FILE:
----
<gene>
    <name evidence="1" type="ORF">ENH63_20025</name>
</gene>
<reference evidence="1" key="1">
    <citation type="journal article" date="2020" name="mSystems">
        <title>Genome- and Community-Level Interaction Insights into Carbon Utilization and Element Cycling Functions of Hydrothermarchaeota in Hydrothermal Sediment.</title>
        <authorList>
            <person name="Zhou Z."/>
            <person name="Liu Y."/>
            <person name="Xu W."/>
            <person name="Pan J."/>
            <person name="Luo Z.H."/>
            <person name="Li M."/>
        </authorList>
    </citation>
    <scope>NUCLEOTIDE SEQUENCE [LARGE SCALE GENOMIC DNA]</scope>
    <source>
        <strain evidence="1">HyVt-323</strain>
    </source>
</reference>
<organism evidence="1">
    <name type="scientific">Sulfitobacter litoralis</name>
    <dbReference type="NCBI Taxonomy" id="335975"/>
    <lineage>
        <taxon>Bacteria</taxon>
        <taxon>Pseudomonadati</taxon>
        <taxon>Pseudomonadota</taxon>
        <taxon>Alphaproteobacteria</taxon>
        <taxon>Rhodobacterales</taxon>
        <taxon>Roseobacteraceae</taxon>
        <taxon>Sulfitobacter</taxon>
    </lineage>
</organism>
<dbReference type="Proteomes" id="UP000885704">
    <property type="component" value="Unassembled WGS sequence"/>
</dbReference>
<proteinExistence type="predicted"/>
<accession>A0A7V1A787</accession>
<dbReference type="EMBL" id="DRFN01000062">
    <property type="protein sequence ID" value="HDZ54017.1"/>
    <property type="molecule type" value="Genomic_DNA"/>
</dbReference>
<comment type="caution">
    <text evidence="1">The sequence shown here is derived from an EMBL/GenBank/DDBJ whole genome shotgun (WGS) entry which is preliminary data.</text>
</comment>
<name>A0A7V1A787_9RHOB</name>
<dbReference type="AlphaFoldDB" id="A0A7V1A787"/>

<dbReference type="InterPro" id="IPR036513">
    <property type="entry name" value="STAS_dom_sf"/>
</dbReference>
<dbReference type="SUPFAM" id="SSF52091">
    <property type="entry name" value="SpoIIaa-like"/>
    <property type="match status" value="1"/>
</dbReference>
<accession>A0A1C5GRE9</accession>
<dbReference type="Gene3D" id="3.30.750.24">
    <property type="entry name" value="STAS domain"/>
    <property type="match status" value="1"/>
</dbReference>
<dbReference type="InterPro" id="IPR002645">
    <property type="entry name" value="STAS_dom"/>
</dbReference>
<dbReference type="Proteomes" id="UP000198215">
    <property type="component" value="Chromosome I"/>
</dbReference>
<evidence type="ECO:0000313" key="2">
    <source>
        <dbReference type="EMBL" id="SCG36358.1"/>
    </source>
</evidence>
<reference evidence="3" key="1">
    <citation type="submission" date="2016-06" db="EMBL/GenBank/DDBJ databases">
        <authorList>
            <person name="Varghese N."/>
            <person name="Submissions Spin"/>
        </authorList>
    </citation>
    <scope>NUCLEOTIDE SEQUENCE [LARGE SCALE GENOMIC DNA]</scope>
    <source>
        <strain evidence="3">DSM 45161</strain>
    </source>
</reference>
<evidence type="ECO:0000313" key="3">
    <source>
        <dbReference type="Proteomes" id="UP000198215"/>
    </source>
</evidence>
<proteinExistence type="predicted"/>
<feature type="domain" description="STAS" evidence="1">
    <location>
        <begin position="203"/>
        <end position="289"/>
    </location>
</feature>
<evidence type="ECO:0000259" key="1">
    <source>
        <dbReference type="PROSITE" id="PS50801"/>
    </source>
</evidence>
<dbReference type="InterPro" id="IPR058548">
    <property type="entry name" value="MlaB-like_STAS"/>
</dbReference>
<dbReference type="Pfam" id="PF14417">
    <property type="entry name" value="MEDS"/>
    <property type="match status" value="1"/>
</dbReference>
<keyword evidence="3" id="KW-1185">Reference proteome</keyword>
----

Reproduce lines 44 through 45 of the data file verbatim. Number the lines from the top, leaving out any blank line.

    <text evidence="1">The sequence shown here is derived from an EMBL/GenBank/DDBJ whole genome shotgun (WGS) entry which is preliminary data.</text>
</comment>